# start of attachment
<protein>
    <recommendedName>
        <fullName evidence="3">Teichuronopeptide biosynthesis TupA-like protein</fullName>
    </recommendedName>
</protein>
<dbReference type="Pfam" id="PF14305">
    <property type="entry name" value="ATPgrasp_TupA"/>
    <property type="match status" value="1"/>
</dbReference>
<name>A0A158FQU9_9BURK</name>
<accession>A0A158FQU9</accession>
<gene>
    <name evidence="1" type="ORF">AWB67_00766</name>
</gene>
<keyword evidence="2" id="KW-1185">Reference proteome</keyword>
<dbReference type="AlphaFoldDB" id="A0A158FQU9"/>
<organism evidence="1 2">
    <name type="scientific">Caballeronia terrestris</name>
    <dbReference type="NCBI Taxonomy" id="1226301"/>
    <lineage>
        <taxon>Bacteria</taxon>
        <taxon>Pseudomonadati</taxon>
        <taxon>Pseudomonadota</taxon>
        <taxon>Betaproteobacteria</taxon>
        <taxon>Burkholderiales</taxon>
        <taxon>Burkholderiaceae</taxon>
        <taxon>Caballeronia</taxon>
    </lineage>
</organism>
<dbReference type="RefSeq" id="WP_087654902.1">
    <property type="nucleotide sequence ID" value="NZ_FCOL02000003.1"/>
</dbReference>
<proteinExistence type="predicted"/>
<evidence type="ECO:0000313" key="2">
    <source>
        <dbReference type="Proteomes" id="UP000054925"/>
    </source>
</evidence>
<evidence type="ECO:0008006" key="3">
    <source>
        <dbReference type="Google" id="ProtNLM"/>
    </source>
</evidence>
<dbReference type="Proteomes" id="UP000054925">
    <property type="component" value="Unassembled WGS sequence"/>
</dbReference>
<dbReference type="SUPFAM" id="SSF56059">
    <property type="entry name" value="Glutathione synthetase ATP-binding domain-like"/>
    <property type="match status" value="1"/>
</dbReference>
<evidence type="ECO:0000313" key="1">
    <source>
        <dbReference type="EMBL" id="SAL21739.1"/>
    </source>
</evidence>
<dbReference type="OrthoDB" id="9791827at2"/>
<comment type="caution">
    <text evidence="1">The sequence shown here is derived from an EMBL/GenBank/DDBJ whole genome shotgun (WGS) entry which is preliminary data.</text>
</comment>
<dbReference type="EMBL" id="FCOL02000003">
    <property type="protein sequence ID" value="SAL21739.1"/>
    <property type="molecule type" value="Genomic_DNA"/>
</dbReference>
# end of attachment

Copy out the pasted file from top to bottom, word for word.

<protein>
    <recommendedName>
        <fullName evidence="3">Teichuronopeptide biosynthesis TupA-like protein</fullName>
    </recommendedName>
</protein>
<dbReference type="Pfam" id="PF14305">
    <property type="entry name" value="ATPgrasp_TupA"/>
    <property type="match status" value="1"/>
</dbReference>
<name>A0A158FQU9_9BURK</name>
<accession>A0A158FQU9</accession>
<gene>
    <name evidence="1" type="ORF">AWB67_00766</name>
</gene>
<keyword evidence="2" id="KW-1185">Reference proteome</keyword>
<dbReference type="AlphaFoldDB" id="A0A158FQU9"/>
<organism evidence="1 2">
    <name type="scientific">Caballeronia terrestris</name>
    <dbReference type="NCBI Taxonomy" id="1226301"/>
    <lineage>
        <taxon>Bacteria</taxon>
        <taxon>Pseudomonadati</taxon>
        <taxon>Pseudomonadota</taxon>
        <taxon>Betaproteobacteria</taxon>
        <taxon>Burkholderiales</taxon>
        <taxon>Burkholderiaceae</taxon>
        <taxon>Caballeronia</taxon>
    </lineage>
</organism>
<dbReference type="RefSeq" id="WP_087654902.1">
    <property type="nucleotide sequence ID" value="NZ_FCOL02000003.1"/>
</dbReference>
<proteinExistence type="predicted"/>
<evidence type="ECO:0000313" key="2">
    <source>
        <dbReference type="Proteomes" id="UP000054925"/>
    </source>
</evidence>
<evidence type="ECO:0008006" key="3">
    <source>
        <dbReference type="Google" id="ProtNLM"/>
    </source>
</evidence>
<dbReference type="Proteomes" id="UP000054925">
    <property type="component" value="Unassembled WGS sequence"/>
</dbReference>
<dbReference type="SUPFAM" id="SSF56059">
    <property type="entry name" value="Glutathione synthetase ATP-binding domain-like"/>
    <property type="match status" value="1"/>
</dbReference>
<evidence type="ECO:0000313" key="1">
    <source>
        <dbReference type="EMBL" id="SAL21739.1"/>
    </source>
</evidence>
<dbReference type="OrthoDB" id="9791827at2"/>
<comment type="caution">
    <text evidence="1">The sequence shown here is derived from an EMBL/GenBank/DDBJ whole genome shotgun (WGS) entry which is preliminary data.</text>
</comment>
<dbReference type="EMBL" id="FCOL02000003">
    <property type="protein sequence ID" value="SAL21739.1"/>
    <property type="molecule type" value="Genomic_DNA"/>
</dbReference>